Many learned motor behaviors are acquired by comparing ongoing behavior with an internal representation of correct performance, rather than using an explicit external reward. For example, juvenile songbirds learn to sing by comparing their song with the memory of a tutor song. At present, the brain regions subserving song evaluation are not known. Here we report several findings suggesting that song evaluation involves an avian 'cortical' area previously shown to project to the dopaminergic midbrain and other downstream targets. We find that this ventral portion of the intermediate arcopallium (AIV) receives inputs from auditory cortical areas, and that lesions of AIV result in significant deficits in vocal learning. Additionally, AIV neurons exhibit fast responses to disruptive auditory feedback presented during singing, but not during nonsinging periods. Our findings suggest that auditory cortical areas may guide learning by transmitting song evaluation signals to the dopaminergic midbrain and/or other subcortical targets.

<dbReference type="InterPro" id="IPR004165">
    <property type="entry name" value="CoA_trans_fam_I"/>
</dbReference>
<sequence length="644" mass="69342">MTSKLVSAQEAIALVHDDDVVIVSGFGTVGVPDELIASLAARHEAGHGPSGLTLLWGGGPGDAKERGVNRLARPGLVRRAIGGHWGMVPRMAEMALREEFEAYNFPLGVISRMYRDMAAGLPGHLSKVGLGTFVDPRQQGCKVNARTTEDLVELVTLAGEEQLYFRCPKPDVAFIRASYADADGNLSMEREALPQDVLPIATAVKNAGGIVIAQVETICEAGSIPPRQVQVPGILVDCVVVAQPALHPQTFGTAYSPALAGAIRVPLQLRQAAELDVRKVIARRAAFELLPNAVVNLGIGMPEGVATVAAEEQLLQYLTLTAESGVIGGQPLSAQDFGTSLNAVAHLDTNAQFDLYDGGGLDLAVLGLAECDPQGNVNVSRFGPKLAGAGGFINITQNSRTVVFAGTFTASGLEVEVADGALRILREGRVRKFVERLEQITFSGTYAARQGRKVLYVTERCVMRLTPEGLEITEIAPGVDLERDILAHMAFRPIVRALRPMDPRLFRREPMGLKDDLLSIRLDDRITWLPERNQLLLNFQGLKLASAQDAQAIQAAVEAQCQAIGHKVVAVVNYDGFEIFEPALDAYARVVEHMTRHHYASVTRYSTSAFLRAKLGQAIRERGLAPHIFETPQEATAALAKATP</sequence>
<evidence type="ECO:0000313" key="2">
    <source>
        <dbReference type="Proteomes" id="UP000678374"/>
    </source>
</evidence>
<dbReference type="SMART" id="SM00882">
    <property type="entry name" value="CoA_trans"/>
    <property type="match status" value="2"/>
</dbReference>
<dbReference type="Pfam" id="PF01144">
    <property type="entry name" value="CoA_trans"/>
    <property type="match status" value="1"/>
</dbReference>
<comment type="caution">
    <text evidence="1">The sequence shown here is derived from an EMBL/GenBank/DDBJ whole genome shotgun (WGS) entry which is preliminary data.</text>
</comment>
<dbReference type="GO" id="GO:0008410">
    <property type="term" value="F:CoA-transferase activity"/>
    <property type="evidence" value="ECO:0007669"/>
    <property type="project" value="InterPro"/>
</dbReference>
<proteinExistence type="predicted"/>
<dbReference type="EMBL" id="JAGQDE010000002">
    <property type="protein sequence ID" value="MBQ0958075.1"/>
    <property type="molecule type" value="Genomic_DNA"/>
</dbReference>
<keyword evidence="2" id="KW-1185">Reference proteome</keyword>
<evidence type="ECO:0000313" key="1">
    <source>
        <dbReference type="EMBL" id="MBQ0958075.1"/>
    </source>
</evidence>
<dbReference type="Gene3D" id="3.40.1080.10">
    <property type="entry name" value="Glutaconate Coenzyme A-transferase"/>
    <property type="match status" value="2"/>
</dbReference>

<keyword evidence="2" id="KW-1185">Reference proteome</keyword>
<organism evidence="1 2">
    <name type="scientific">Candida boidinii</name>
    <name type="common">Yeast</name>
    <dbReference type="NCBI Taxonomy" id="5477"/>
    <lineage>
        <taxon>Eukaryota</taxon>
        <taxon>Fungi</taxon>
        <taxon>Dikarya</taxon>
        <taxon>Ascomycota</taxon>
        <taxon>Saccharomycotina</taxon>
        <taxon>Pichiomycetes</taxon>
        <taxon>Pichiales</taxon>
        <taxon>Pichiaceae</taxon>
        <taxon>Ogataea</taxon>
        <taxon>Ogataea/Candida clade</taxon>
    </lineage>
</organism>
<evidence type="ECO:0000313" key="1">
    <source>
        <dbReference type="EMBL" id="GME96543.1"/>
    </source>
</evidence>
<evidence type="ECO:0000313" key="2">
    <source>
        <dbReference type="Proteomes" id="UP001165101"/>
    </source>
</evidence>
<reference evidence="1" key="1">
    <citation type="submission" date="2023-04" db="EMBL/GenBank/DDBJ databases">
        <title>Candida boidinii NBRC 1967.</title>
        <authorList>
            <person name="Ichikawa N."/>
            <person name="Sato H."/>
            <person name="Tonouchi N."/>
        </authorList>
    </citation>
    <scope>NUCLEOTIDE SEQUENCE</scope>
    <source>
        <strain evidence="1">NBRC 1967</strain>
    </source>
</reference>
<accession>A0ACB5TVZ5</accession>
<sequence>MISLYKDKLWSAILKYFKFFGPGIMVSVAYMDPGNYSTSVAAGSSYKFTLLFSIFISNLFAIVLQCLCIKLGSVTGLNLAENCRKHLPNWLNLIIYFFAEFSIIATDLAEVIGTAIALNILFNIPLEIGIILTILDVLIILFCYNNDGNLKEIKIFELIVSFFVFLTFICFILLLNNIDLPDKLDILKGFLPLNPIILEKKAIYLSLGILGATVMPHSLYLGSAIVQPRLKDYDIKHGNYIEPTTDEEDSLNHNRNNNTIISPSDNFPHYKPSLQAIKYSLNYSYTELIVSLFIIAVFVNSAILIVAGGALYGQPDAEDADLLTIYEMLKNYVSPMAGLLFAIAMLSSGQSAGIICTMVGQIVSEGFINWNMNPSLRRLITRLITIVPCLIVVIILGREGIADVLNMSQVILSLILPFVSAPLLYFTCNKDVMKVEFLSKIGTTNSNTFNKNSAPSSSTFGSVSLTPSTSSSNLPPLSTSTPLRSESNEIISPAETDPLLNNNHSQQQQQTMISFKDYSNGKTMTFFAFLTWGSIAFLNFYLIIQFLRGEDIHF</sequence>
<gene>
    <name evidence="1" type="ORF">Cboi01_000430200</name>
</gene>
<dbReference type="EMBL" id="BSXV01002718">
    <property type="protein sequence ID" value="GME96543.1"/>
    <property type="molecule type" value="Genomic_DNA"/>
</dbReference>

Animal experimentation: This study was performed in strict accordance with the recommendations in the Guide for the Care and Use of Laboratory Animals of the National Institutes of Health, were reviewed and approved by the Massachusetts Institute of Technology Committee on Animal Care (IACUC). Permit Number: 0712-071-15. Every effort was made to minimize suffering.
- Ronald L Calabrese, Emory University, United States
© 2014, Mandelblat-Cerf et al.
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